- Carriers that are part of The Home Depot's dedicated flatbed truck capacity, can reduce empty miles through the Flatbed Messenger marketplace from Loadsmart, according to an announcement Wednesday. The platform is supply-led; available trucks and backhaul capacity pair with shipper loads.
- Using Loadsmart algorithms, Flatbed Messenger processes a truck's location, price and destination, and matches that to a shipment in the system. This reduces deadheads for the carrier, which can be common on dedicated backhauls, Loadsmart said.
- The Home Depot selected carriers and vendors to participate in Flatbed Messenger. Carriers have been onboarding since the product was unveiled at The Home Depot Carrier Summit this year, and they're already being matched to a select group of shippers' loads, Loadsmart said.
Truck capacity is tight, and flatbed is no exception. Though down from a significant peak in May, the DAT load-to-truck ratio was an elevated 50.38 for the week of Sept. 19.
Flatbed capacity on the spot market is typically tighter than other trucking modes. As Robin Baggs, director of transportation for The Home Depot, put it in the announcement: "Flatbeds are an essential transportation mode, yet the flatbed industry remains highly fragmented."
Freight that requires a flatbed truck is often heavy and oversized, making it difficult to load and unload, Loadsmart said in March when it announced dynamic pricing and instant booking via API integration for flatbed. There are also a variety of different types of flatbed trucks, and shippers have distinct accessorial requirements. That means booking freight has typically required extensive back-and-forth, according to Loadsmart.
"Automated supply-led booking doesn't exist at scale today, not for lack of interest, but because of feasibility challenges," Loadsmart Co-Founder and Co-CEO Felipe Capella said in the announcement. The broker needs data on truck location, empty/full status, driver hours of service, price and destination, he said.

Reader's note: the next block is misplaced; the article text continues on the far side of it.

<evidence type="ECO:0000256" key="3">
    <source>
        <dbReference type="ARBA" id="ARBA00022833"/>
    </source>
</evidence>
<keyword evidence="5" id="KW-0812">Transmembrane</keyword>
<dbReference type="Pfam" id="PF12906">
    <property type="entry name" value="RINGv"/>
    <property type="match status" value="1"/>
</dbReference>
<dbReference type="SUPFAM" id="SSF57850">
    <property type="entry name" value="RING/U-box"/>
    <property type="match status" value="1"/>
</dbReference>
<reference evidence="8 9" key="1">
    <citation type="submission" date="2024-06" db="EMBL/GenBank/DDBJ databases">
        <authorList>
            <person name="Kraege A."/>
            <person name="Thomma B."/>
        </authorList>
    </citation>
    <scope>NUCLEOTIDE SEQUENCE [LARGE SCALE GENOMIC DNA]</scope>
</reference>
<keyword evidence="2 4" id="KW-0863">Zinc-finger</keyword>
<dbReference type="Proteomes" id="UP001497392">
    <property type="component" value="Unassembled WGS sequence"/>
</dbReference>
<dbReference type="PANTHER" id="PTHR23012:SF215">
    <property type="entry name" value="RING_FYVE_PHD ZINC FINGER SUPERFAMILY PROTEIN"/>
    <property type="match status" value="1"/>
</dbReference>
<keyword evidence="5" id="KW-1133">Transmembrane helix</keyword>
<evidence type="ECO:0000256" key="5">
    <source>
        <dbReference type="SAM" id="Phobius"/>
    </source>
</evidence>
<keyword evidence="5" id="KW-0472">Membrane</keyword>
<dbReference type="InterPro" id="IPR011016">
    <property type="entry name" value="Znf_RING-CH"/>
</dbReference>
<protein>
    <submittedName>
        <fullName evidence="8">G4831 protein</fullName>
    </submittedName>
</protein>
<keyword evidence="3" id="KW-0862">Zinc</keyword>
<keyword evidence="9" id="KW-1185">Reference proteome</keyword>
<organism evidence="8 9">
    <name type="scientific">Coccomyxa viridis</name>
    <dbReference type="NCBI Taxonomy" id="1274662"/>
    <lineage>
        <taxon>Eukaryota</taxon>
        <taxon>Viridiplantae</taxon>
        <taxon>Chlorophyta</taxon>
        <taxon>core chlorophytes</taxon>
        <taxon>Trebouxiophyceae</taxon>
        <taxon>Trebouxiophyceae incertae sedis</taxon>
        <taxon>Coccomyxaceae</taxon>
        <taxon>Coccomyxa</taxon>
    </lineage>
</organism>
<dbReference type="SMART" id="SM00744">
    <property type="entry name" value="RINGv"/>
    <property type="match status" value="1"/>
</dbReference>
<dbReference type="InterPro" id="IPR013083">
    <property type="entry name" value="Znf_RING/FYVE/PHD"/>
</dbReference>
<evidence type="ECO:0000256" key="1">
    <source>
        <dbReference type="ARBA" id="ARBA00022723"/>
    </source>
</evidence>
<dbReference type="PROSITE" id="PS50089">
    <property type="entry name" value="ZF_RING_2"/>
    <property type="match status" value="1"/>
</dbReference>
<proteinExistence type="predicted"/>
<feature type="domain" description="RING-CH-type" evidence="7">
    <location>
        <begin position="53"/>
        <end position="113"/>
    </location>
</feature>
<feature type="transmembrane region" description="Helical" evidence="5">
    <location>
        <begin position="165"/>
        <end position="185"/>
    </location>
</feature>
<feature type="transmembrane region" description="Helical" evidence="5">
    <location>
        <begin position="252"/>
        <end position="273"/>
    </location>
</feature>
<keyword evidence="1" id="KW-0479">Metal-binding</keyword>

But, he added, such offerings "will become increasingly important to the future of freight brokerage."
Sarah Galica, vice president of transportation for The Home Depot, said at a recent event that using Loadsmart helps the company to simplify flatbed freight booking. She added then that her company was "looking to sell off" empty miles in pursuit of cost savings.
Loadsmart is also touting Flatbed Messenger’s sustainability benefits, as better route efficiency leads to lower emissions.
Scope 3 emissions, which is where purchased transportation lies, are notoriously tough for businesses to tackle. The shipper does not have direct control over the equipment or processes used. But pressure from shareholders and consumers to go greener has been mounting over the last few years.
Flatbed Messenger is part Loadsmart's effort to provide products that are more "environmentally sustainable," Capella said, "reversing the traditional dynamics that are increasingly obsolete in a more volatile and complicated supply chain."